A major locale for asbestos lawsuits, West Virginia tops the nation in highest average number of defendants named on asbestos complaints. Therefore, we are happy to report that, earlier this month, the state passed legislation aimed at mitigating the problem of over-naming defendants — naming multiple defendants that have no relevance to the plaintiff’s case.
West Virginia governor Jim Justice signed House Bill 2495, which will require asbestos plaintiffs to file a sworn information form that provides the evidentiary basis and supporting documentation for each claim.
A common occurrence in asbestos litigation, over-naming defendants has a number of consequences. First, it bogs down the court system with unnecessary administrative time. Defendants must answer and get dismissed from cases that are brought against them with little or no legal or factual basis. At the same time, they face transaction costs to file those answers and procure dismissal orders. Being named on asbestos complaints also can raise a defendant’s profile, increasing the likelihood that the defendant will be a party to future asbestos cases.
KCIC has often reported on the defendant naming trends in asbestos litigation. In our Asbestos Litigation: 2020 Year in Review report, we detailed that nationwide:
- There were more than 11,000 unique defendant company entities named on 2020 asbestos complaints, with an average of 67 unique defendants named per complaint.
- Complaints alleging non-malignant, lung cancer, and/or other cancers as the injury tended to name more than 70 defendants on average last year.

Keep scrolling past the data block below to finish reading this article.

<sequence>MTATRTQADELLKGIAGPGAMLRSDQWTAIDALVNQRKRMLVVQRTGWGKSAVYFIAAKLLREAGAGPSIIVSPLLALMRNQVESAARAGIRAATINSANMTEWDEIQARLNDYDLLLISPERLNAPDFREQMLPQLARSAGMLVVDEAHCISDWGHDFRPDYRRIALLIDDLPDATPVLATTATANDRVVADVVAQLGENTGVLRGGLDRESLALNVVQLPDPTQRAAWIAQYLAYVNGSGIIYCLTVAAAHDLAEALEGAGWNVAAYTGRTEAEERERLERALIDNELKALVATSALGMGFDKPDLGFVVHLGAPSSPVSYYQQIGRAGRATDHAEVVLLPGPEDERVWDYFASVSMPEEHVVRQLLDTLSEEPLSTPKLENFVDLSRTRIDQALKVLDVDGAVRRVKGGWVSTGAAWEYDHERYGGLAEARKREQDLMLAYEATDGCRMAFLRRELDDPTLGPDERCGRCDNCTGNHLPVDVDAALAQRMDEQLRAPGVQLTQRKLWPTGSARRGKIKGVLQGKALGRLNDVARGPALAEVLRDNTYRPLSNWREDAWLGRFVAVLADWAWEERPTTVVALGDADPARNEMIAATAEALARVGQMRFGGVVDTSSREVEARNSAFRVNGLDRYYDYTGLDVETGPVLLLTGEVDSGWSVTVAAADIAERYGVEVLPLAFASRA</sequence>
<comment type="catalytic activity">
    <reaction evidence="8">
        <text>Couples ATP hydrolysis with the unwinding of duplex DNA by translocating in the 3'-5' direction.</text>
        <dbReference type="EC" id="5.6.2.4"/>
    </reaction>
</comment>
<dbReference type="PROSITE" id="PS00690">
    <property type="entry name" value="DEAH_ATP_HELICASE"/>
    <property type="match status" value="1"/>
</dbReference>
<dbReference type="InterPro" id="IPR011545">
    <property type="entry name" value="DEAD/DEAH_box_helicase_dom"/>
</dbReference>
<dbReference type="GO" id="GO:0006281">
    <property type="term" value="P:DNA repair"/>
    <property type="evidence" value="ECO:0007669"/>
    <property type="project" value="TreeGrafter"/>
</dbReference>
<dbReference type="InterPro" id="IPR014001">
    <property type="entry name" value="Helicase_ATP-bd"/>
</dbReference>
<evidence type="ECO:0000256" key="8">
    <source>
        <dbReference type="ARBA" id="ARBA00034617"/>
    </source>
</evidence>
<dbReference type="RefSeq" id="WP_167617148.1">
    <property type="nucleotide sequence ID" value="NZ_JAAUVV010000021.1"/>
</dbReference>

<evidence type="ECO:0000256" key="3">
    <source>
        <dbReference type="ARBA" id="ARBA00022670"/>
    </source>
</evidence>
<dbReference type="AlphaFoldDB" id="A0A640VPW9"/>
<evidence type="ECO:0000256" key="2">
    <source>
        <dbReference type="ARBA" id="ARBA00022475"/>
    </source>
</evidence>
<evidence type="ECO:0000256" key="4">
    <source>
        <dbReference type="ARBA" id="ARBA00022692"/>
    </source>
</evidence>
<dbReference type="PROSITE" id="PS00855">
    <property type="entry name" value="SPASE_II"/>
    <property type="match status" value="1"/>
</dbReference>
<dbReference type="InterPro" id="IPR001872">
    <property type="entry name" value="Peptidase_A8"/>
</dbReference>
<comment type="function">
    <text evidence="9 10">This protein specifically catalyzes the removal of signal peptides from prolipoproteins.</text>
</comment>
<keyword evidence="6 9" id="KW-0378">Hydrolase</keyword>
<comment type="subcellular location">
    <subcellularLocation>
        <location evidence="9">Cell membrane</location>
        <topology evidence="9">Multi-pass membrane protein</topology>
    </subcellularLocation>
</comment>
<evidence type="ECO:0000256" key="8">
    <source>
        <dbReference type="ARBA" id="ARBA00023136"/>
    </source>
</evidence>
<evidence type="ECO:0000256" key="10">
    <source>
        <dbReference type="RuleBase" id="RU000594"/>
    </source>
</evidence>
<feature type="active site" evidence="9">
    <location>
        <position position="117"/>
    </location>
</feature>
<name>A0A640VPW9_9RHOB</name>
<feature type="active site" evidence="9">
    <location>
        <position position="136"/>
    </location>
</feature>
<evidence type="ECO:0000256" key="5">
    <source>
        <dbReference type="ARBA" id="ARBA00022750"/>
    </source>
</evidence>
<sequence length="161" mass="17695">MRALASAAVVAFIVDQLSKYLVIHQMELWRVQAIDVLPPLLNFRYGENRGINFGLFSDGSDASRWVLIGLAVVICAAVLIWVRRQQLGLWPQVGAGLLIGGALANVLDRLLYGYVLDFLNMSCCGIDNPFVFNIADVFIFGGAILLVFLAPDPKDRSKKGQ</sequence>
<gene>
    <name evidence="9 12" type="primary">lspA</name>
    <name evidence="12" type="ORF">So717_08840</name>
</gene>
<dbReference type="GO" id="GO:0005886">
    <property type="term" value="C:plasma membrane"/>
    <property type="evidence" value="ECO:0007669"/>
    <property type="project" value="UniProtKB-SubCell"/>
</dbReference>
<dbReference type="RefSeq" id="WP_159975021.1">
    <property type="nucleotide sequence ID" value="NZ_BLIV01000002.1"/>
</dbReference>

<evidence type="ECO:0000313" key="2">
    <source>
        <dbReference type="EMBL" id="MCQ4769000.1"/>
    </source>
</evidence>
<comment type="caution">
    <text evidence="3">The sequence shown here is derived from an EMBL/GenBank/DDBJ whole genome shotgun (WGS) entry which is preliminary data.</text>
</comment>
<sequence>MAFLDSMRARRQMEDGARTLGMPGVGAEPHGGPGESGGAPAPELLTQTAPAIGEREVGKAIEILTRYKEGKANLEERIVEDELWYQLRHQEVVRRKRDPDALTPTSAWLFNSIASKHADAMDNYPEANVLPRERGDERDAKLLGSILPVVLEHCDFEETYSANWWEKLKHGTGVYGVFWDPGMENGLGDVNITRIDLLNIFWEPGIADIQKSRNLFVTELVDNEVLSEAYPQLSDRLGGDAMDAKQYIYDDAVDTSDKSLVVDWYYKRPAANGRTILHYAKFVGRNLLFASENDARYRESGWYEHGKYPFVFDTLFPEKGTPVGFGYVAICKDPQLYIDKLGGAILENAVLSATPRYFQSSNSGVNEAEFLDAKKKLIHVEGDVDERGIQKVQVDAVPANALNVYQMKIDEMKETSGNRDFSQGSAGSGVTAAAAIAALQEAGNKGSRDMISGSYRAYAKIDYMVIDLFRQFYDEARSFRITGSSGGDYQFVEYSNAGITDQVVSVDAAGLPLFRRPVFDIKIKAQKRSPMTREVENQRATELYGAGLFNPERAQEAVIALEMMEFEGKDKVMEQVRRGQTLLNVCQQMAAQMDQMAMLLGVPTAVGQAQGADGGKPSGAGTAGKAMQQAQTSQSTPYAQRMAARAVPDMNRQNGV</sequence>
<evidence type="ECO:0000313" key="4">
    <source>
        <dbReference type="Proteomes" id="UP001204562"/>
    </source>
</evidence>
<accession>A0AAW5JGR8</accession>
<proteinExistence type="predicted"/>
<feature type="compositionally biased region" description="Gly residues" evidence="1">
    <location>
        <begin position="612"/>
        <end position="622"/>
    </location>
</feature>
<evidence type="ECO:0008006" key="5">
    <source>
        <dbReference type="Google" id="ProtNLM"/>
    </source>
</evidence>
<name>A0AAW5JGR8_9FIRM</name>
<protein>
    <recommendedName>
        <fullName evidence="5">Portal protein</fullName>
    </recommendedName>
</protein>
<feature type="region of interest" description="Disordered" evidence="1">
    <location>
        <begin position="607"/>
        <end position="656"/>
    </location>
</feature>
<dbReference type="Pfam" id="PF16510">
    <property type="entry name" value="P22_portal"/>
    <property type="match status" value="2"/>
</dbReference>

- Mesothelioma complaints averaged 64 defendants.
By comparison, the average number of defendants named on West Virginia complaints in 2020 was 185 – higher than any other state. The vast majority of West Virginia asbestos cases are filed in Kanawha County, one of the top 15 jurisdictions nationwide for asbestos filings in 2020. In Kanawha, the average number of unique defendants named on asbestos complaints was 192 — nearly three times higher than the national average.
With the new requirements outlined in H.B. 2495, all lawsuits filed after the effective date will need to provide sworn evidence, through the information form, that supports each claim. When cases do not comply with the sworn information filing requirements, or when a defendant’s products/premises are not identified in the information form, the defendant will be granted dismissal without prejudice. There are similar provisions for actions filed prior to the effective date of this legislation.
West Virginia is not the first state to enact legislation regarding over-naming of defendants on asbestos complaints. Iowa passed a similar law last year. But this is one of the first times we’ve seen this type of legislation in a major jurisdiction for this litigation — one where the over-naming issue has been the most egregious. Legislation like H.B. 2495 is another significant step towards ensuring that plaintiffs only name defendants that potentially have a basis to share the liability, which will hopefully lower the many costs associated with over-naming defendants in this type of litigation.
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Megan Shockley combines her broad technical skills with an ability to lead client teams on a variety of projects. For example, she helps clients deploy KCIC’s Ligado Platform for claims management — helping manage their mass-tort data, especially in the asbestos personal injury arena.Learn More About Megan